When Of Boys and Men was considered in some other houses” in the UK, Richards says, “the most common reaction, we know, was ‘Boohoo for men, they’ve been having it great for however many millennia; women have been doing better for five minutes and you’re already calling foul.'”
Richards’ background lies in 13 years with literary imprints at multinational publishers, starting as an editorial assistant at HarperCollins’ 4th Estate in 2007, then moving to Hachette UK’s John Murray as editorial director before becoming publisher. Based mainly in literary fiction, he’s also worked in crime, thrillers, and nonfiction.
For her part, Broccardo was the commercial director at Andrew Franklin‘s Profile Books for 10 years, overseeing sales, marketing, publicity, art, and warehouse operations. Prior to that, she’d held commercial roles with Faber & Faber, Hodder & Stoughton, and Orion.
She and Richards co-founded Swift Press in June 2020, and their catalogues demonstrate the caliber of their approach. Their output in fiction includes the July publication of Booker Prize for Fiction winner John Banville’s The Singularities. (In the States, the book was released in early September by Penguin Random House / Knopf.)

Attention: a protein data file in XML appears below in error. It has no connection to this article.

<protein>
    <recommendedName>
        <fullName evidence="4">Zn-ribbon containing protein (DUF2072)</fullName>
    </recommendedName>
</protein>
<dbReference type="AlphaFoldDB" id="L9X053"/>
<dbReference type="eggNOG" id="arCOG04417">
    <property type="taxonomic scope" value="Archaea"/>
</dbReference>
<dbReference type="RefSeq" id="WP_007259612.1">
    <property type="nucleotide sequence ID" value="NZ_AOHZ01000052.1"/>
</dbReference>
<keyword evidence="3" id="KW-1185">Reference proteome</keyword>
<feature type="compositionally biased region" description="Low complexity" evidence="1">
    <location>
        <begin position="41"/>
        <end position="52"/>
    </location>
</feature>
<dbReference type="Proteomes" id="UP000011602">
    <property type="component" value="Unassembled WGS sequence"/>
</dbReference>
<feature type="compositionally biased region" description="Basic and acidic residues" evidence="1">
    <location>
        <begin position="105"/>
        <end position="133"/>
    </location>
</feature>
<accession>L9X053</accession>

In their conversation you hear echoed one of Reeves’ most persistent points: caring about men’s and boys is not an automatic criticism of women, who in any workforce, as in life, are surely deserving, capable, and dedicated. “Some argue,” writes Reeves, that addressing the issues facing boys and men “is a distraction from the challenges still faced by girls and women. I think this is a false choice.” A “political stalemate” on issues of sex and gender, he writes, makes it hard to discuss the issue, when “progressives refuse to accept that important gender inequalities can run in both directions” and conservatives use the struggles of boys and men “only as a justification for turning back the clock and restoring traditional gender roles.”
‘Men and Women are Different’
“We’ve been noticing this so much in the publishing industry,” Broccardo says.
“Shall we not have any young men publishers? Any male publishers? I think it’s really a dangerous place to be.”Diana Broccardo, Swift Press
“How few young men there are–if you just look at the up-and-coming staffers, the Rising Stars, the people interviewed for Bookseller articles, the number of men on prizes. Historically, there haven’t been enough women in these prizes, and we get that. But you can’t just ignore 50 percent of your population, not giving these people jobs and opportunities.